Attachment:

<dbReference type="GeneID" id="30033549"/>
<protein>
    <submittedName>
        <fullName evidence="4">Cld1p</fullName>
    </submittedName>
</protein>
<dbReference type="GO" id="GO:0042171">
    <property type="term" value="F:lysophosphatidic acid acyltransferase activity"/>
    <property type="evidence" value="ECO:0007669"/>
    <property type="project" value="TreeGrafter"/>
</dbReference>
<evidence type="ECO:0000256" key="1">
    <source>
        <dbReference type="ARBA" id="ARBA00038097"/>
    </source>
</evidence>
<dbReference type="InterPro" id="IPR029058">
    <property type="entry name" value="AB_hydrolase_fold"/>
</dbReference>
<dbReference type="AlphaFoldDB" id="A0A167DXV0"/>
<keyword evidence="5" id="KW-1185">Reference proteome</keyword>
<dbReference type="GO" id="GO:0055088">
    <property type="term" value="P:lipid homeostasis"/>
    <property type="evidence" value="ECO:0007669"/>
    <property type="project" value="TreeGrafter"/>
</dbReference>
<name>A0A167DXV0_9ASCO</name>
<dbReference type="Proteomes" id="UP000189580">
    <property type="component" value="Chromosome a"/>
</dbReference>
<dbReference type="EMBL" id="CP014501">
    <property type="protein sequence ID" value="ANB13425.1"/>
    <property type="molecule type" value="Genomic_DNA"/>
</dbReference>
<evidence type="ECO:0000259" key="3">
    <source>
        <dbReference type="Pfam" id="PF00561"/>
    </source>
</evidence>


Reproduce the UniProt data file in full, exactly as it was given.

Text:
<dbReference type="GeneID" id="30033549"/>
<protein>
    <submittedName>
        <fullName evidence="4">Cld1p</fullName>
    </submittedName>
</protein>
<dbReference type="GO" id="GO:0042171">
    <property type="term" value="F:lysophosphatidic acid acyltransferase activity"/>
    <property type="evidence" value="ECO:0007669"/>
    <property type="project" value="TreeGrafter"/>
</dbReference>
<evidence type="ECO:0000256" key="1">
    <source>
        <dbReference type="ARBA" id="ARBA00038097"/>
    </source>
</evidence>
<dbReference type="InterPro" id="IPR029058">
    <property type="entry name" value="AB_hydrolase_fold"/>
</dbReference>
<dbReference type="AlphaFoldDB" id="A0A167DXV0"/>
<keyword evidence="5" id="KW-1185">Reference proteome</keyword>
<dbReference type="GO" id="GO:0055088">
    <property type="term" value="P:lipid homeostasis"/>
    <property type="evidence" value="ECO:0007669"/>
    <property type="project" value="TreeGrafter"/>
</dbReference>
<name>A0A167DXV0_9ASCO</name>
<dbReference type="Proteomes" id="UP000189580">
    <property type="component" value="Chromosome a"/>
</dbReference>
<dbReference type="EMBL" id="CP014501">
    <property type="protein sequence ID" value="ANB13425.1"/>
    <property type="molecule type" value="Genomic_DNA"/>
</dbReference>
<evidence type="ECO:0000259" key="3">
    <source>
        <dbReference type="Pfam" id="PF00561"/>
    </source>
</evidence>